By Sayaka Matsumoto in Rikuzentakata
An unusually long, hot summer has ended. The wooded mountains have started to turn red and yellow. As we near the coastline, long, scrubby grass encroaches on the roadsides as if this land had always been neglected. But the square outlines marking the foundations of houses – still visible among the grass remind me that this area was overwhelmed by the tsunami.
I’m here visiting Mr and Mrs Kumagai, who live in a prefabricated home in Rikuzentakata. I first met them in June 2011, three months after the disaster and this is the third time I have visited them. Their temporary home is located on the hill overlooking the land where a central part of the town used to be.
Yuuki and Teruko Kumagai warmly welcome us into the small living room in which the television and hot water dispenser provided by Japanese Red Cross Society can be seen. The most dramatic change in their life is the fact that their current house is very small. “We used to live in a house on a 500 square meter plot of land, but now the houses are separated only by a thin wall,” Yuuki says.
“On the other hand, it is good that I have started to talk to more people as a consequence of living so close together,” says Teruko. “But I feel sorry for families with small children or pets.”
I ask about plans for rebuilding the town. “According to the local government it will take at least three more years to start building permanent homes, and it might take ten years to complete the reconstruction of the town,” Yuuki says. “We were initially told that we would be living in this temporary house for three years, so we are worried about what might happen in 18 months time.”
The intention of the local government is to excavate nearby hillsides in order to create a flat space, and also bring in tonnes of soil to raise up the land which currently lies close to sea-level. Once these measures have been taken, construction of the city hall, shops and houses can begin.
However Yuuki says ruefully: “They have not even started the negotiations with landowners, let alone laying the foundations. It’s just a bit like a cake drawn on paper. By the time land is ready, I will be over eighty. I won’t have enough money to build a new house. I don’t know what kind of support I will receive from the government. Even if I ask those questions no-one has any answers.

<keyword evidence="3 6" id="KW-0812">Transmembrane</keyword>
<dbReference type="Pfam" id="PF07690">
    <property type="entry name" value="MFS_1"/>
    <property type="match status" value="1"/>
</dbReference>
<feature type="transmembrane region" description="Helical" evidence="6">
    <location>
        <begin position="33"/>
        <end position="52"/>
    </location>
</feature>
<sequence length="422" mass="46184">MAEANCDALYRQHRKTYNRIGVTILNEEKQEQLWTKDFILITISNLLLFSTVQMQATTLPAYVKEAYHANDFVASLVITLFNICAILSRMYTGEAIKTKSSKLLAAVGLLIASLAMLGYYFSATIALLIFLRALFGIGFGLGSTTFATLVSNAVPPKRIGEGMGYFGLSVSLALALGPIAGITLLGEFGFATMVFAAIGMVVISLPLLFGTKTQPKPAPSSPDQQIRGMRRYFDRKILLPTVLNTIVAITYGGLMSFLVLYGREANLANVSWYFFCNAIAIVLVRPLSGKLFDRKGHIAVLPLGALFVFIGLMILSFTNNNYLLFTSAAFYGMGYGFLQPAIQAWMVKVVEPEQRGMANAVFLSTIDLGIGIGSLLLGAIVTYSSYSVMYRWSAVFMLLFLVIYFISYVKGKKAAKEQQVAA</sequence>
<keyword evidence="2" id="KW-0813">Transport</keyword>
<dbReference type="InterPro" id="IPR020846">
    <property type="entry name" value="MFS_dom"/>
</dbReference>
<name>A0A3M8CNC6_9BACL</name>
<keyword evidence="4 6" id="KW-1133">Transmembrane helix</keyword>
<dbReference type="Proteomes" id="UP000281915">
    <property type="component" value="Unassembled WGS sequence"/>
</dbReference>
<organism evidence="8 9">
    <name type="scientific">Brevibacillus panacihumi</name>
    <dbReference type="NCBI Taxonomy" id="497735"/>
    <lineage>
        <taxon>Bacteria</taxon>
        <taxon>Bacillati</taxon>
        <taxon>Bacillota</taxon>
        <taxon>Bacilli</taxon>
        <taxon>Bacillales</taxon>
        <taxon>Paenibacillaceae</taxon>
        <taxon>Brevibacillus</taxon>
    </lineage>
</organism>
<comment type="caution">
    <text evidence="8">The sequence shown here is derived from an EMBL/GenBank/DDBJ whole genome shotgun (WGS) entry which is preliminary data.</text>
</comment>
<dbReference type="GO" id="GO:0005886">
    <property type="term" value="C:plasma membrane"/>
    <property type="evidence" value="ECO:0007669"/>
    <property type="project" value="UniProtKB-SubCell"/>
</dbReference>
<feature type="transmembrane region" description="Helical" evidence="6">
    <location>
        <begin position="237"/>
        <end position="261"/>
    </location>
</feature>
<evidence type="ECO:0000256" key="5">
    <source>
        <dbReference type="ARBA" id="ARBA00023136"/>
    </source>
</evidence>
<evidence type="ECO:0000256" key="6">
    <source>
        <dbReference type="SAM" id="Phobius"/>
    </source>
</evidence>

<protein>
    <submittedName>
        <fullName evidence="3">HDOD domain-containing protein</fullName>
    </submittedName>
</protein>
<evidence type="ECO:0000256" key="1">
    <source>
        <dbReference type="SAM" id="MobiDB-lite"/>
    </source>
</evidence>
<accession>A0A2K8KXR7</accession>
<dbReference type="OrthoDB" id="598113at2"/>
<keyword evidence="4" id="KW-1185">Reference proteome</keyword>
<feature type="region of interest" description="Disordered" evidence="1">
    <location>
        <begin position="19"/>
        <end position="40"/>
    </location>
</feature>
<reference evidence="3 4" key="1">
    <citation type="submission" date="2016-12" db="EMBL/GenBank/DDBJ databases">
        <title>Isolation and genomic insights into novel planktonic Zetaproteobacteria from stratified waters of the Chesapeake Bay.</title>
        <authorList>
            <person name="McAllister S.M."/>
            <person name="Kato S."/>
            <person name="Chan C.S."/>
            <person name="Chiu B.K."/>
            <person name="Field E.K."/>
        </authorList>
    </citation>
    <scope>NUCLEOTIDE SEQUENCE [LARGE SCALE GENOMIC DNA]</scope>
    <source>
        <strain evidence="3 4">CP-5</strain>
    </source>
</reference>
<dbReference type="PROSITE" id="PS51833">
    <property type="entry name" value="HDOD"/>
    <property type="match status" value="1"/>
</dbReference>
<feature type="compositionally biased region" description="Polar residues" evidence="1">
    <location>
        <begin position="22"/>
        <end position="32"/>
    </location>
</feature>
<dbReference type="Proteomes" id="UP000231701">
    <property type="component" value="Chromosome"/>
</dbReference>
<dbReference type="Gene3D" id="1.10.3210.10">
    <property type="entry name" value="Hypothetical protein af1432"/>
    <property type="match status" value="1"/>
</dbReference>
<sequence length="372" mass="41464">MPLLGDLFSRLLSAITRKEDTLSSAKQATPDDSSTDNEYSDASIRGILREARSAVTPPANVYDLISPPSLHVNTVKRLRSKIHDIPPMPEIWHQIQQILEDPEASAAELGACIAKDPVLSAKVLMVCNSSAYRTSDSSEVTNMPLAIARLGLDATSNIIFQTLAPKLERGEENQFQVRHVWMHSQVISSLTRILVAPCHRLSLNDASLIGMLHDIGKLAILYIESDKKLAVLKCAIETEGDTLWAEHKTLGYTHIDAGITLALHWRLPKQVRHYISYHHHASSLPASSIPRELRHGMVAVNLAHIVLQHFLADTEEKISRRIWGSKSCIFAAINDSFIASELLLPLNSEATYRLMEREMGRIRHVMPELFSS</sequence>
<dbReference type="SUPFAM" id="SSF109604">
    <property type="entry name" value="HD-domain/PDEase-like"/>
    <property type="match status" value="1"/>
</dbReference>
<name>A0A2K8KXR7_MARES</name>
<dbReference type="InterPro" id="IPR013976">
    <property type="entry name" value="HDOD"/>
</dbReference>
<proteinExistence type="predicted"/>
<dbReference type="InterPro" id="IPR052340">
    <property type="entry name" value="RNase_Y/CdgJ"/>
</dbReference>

“Our future is very uncertain.”
Yuuki is already retired, but for those of working age, the situation is even worse. Many younger people have moved inland to look for work. The population of Rikuzentakata was 24,000 before the disaster. An estimated 2,000 people were killed by the tsunami, and according to the city’s official web site the population as of September 2012 was 20,772 and decreasing. “When the new town is completed, I wonder if there will be anybody to live there,” says Yuuki.
Teruko serves us tea every ten minutes and despite treating us to mandarines, sweetly cooked figs and cookies, she tells us that she cannot buy the fresh vegetables and fish she was once able to. Fisherman operating large vessels have managed to restart their livelihoods, but the fish they catch are sold in the markets in the larger cities, while the small-scale fisherman who once supplied the local markets have not ventured back to sea. Teruko laments that she is now forced to buy small fish that would formerly have been thrown back into the sea.
Despite the inconvenience they suffer, and the anxiety for the future, Yuuki continues to enjoy his hobby of ten-pin bowling, even though he has to drive further than before in order to play. And Teruko participates in every single social event happening in the common-room shared by the members of this temporary community.
We cannot ignore the fact that reconstruction of those coastal towns will take many years. The Japanese Red Cross Society is not in a position to speed up that process, but however long it takes, I would like to keep visiting this family until they are finally able to move into a permanent house and are able to get used to their new town.
As we drive down the hill from the Kumagais’ house we see an area destined for rebuilding, but partly covered by brightly coloured, daisy-like cosmos flowers. While the city fathers debate the future of this town, nature has clearly decided to move ahead.